I’ve always loved drawing eyes, whether they are technical and anatomically correct or abstract and trippy. “Trippy Eye”, was inspired by a splattered paint painting I saw on YouTube, as well as the the Zelda “triforce”.
I enjoy bleeding watercolors together and I try to incorporate eyes into my work quite often, thus “Trippy Eye” was created.
According to Brock’s Etsy listing the description of “Trippy Eye: is “[The]drawing of a trippy psychedelic eye surrounded by bubbles, drawn in an abstract manner with mixed media. It is done on Strathmore paper with mixed media including prismacolor markers, colored pencils, and Faber Castell pens.”
What is the most challenging piece you have produced?
I had to do a landscape perspective drawing for my Drawing 1 class at Ball State University. I chose to sit in Bracken Library with a view of trees and the Architecture Building. At first, it was very daunting and confusing to learn perspective and how to use a ruler to determine which way the lines should be going in order to make it realistic and correct. Eventually, I got really into the drawing and after 40 hours of drawing, measuring, and cursing, I eventually got it done. I got an A+ on the drawing and believe it is my best piece to date.
How do you prepare yourself to make a new piece of artwork? Tell us about your process.
To come up with an idea I will take a good long look at the world around me. I will pick objects that I could draw or paint abstractly or psychedelically and then come up with a sketch, to begin with. Then I’ll break out the nice paper or canvas. If I’m painting, I’ll paint the background first and then block in any images with white paint in order to be looser with the piece. Then I’ll fill everything in and add details as I go. If I’m drawing, I’ll start with an initial sketch and then move onto nicer paper. I may use a reference image; it just depends on the drawing or painting. I don’t exactly have a specific process; my motto is to go with the flow and let the art come from within.
Your creative production takes a series of steps. How long does it typically take you to produce a piece? How many hours a week do you use to form your artistic creations?
Not nearly enough [hours] as I should. When I’m stressed, I have to force myself to work because my mind is simply elsewhere. On a good week, I’d say I spend at least an hour a day drawing or painting. If I’m working on a big project I may spend several hours a day working on it. On a bad week, I might not work at all. Sometimes I have to take a step back, walk away, and do something else for a while to get the creative juices flowing.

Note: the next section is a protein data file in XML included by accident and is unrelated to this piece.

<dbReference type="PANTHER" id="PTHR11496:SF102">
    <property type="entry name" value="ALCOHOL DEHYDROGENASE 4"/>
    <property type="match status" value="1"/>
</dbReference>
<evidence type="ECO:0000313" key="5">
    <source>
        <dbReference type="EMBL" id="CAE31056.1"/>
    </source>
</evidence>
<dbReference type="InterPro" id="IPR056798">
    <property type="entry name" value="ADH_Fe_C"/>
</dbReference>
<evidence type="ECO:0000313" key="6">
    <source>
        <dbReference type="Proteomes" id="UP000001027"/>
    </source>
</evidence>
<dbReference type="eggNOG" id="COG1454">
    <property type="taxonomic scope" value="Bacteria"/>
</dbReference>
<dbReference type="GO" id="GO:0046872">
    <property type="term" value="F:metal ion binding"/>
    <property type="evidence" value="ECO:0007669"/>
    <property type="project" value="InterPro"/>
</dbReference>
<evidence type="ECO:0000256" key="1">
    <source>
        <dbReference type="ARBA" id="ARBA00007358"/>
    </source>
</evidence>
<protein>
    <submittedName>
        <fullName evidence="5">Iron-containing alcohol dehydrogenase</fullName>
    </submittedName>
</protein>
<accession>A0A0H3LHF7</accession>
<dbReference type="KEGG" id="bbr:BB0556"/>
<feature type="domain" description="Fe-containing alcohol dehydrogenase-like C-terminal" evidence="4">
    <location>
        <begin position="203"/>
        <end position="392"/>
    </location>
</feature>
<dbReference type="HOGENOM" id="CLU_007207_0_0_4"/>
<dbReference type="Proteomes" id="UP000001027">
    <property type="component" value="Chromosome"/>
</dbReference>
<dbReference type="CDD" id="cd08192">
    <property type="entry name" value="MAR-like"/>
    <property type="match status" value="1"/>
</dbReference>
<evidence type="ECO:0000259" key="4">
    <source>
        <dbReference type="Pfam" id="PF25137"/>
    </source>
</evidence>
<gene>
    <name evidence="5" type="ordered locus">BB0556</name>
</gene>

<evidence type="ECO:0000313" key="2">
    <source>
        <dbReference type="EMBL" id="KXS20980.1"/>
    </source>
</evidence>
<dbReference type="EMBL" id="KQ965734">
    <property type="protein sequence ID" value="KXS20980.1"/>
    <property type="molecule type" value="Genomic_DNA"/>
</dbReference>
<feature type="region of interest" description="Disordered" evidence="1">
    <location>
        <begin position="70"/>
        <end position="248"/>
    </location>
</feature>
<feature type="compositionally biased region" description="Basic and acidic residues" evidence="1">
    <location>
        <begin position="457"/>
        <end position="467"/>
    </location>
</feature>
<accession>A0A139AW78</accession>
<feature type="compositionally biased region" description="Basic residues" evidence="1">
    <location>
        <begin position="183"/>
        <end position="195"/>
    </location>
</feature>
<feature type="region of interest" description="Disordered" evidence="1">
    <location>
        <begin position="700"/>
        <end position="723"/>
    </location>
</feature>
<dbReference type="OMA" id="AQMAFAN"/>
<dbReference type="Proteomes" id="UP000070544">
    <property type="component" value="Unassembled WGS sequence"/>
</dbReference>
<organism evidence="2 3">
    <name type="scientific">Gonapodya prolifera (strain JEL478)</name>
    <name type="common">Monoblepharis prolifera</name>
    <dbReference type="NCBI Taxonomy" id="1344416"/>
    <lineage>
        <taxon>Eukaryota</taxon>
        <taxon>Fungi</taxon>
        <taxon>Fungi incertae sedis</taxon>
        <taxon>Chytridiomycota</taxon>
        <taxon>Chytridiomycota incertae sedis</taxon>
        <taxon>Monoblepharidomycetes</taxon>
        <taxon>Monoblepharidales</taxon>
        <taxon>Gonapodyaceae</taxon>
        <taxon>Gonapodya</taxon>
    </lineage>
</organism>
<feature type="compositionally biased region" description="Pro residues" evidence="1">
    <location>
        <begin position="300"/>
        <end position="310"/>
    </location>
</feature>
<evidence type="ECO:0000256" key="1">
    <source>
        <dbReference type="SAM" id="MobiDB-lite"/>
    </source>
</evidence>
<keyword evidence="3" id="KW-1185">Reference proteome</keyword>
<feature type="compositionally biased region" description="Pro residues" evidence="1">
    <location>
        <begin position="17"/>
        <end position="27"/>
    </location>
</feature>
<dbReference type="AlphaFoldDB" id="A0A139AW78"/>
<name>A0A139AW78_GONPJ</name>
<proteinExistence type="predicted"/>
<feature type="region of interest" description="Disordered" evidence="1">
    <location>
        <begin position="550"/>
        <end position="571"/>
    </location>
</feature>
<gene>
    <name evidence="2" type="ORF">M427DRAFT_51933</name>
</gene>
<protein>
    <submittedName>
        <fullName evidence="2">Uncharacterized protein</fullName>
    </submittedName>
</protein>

Why did you want to become an artist?
I have several hobbies, such as gardening and reading, but the hobbies I am most talented at are drawing and painting. I wanted to become an artist because it is something I have enjoyed doing since I was a young child. It has brought me joy and happiness, as well as regret, rejection, and sadness. Being an artist induces all types of feelings that most people don’t get to experience. When I am drawing and painting, I am at my happiest. Selling a piece of art to someone brings me more joy than any other job in the world.
What do you think the public’s perception is of your work? Who does it appeal to?
I get varying reactions to my work. If I’m selling at a show I could have an older generation walk by, stop, scowl, and continue on their way. The next moment I could have a group of younger college students stop by and tell me they love my work and wish they could afford to buy a piece. I think my art mostly appeals to people ages 18-35, the vast majority being college students, hippies, and hipsters.
You are currently taking classes towards glass-blowing. What inspired the transition from illustration to glass?
I am still taking basic studio classes as a freshman: drawing, painting, etc. You have to learn a lot of new skills before they even let you in the Glick Center for Glass, our on campus glass studio. I go there occasionally to watch upperclassmen work, however, and cannot wait to start blowing glass by my Junior year.
The transition began when I realized I didn’t want to make drawing and painting an actual job. The more I made it like a job (working 6-8 hours a day on a painting), the more I didn’t want to work on my art and the less I created. Glass blowing is something I’ve always been interested in. It’s also a growing market, with only an estimated 38,000 glass blowers in the United States. I think working actively as a glass blower would be a fascinating career field with many opportunities. By being a glass blower, I can keep drawing and painting as a hobby and side job, rather than a full-time career.